HiDef

New Member
In my new position at an airport where ground stops and delays are part of the daily routine, I am curious about the different types of delays that are put on my flights. Everytime I seem to ask ATC "does that mean we will actually be departing at that time, is this a for-sure time?" I always receive quizzical responses paired with the standard aviation adage "well nothing is for sure!"

One thing that is always on my mind is when to board- should I board in preparation for a departure release time only to find that we'll be waiting for another hour? If I wait to board up and we get unexpectedly released, now I am at the disadvantage that I'll miss the release time.

So here's what I've come up with so far:

Ground Stops: Usually paired with an "update time." Could be cancelled or extended at the update time, and its pretty much a dice roll on whether you'd be leaving at the update time. The other day, our update time arrived and we were then granted a wheels up time. I guess it wouldn't be wise to board during a ground stop until you hear what the new news is at the update time, but I've also been in a situation where I've held on the ramp, already boarded, making the $$ for an hour sitting there.

EDCT: Expect departure clearance time. I'm a bit fuzzy if the EDCT time one receives is a sure thing. "Expect" means be prepared, or also it might change. If I queried ATC to see if that was our wheels up, they would naturally answer no.

Wheels Up time: This seems to be when ATC wants us taking off, so I usually board in anticipation of this time. Haven't been disappointed yet!


Anybody have any other experience with these terms?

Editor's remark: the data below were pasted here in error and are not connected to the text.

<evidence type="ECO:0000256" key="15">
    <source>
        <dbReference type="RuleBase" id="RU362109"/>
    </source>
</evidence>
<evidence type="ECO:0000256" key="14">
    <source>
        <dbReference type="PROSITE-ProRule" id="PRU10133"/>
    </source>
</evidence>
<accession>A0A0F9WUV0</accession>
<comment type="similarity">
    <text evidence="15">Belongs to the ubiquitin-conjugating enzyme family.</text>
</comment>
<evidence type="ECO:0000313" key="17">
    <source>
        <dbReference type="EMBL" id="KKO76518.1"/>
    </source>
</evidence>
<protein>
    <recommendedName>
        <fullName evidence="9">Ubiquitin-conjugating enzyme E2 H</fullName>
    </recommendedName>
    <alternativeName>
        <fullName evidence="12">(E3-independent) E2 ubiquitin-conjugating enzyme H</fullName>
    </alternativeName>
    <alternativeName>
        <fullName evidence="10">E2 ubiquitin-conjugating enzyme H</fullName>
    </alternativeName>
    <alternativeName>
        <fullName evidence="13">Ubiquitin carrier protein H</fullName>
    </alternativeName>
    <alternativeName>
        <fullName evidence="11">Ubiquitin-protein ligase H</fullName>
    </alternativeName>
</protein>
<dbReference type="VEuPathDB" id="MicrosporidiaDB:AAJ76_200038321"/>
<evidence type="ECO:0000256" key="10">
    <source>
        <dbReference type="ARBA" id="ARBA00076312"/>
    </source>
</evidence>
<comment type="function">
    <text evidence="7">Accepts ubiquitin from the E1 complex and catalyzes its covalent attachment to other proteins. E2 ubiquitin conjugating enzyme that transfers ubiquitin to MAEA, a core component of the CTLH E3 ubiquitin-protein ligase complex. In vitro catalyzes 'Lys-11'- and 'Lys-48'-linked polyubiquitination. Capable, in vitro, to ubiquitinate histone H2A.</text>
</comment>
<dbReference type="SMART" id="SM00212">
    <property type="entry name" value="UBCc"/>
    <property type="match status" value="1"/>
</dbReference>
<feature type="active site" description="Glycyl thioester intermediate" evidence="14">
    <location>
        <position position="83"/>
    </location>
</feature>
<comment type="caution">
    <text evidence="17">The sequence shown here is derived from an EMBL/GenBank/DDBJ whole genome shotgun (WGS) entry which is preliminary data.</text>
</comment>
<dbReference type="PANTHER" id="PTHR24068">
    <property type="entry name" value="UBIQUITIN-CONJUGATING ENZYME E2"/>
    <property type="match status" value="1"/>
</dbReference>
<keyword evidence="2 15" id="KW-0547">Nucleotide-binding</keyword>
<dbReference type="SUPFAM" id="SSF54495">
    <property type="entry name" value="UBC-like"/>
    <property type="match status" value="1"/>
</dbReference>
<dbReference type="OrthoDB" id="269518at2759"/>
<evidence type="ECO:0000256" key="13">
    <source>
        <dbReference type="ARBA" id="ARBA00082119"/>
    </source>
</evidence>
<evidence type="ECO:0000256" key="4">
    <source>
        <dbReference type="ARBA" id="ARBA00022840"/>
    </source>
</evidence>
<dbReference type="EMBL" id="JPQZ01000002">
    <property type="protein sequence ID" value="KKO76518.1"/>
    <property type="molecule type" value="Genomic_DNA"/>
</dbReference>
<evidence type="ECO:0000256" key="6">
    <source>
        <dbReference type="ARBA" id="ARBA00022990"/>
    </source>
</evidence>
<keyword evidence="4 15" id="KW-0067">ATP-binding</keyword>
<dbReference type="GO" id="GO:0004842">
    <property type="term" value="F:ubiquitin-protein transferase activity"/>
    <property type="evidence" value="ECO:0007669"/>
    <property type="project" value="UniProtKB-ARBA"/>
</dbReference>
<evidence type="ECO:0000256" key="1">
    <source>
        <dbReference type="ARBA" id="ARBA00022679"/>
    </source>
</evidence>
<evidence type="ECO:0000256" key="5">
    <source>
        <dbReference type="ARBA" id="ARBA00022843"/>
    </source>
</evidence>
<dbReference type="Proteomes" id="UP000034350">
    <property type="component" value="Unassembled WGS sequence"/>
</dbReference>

Here's what I mean when I use these terms as a controller:

Ground stop: We get a message through our flight data computer saying something like, "ground stop in effect for EWR due to thunderstorms. Expect update by 2200z. Basically, nobody leaves and we don't even attempt to call flow control until we hear something from them or receive another message. You're right though, they can be canceled or updated at anytime. Definitely a dice roll.

EDCT: Expect departure clearance time: Misleading, especially with arrivals into ATL, or so my experience tells me. Anyway, you're flight plan will come out of the flight data computer with an EDCT time on it. Normally you will be allowed to depart within 5 minutes before and after that time. Sometimes they update to accomodate late arrivals, i.e., Acey has an edct of 2200z back to ATL but doesn't leave ATL until 2100z and will obviously never make his orginal edct time. Sometimes it gets updated before we ask, sometimes not. Heres the catch on these though, most of the time we have to call and verify the time with flow control. Sometimes it changes when we call and sometimes it's the standard plus or minus 5.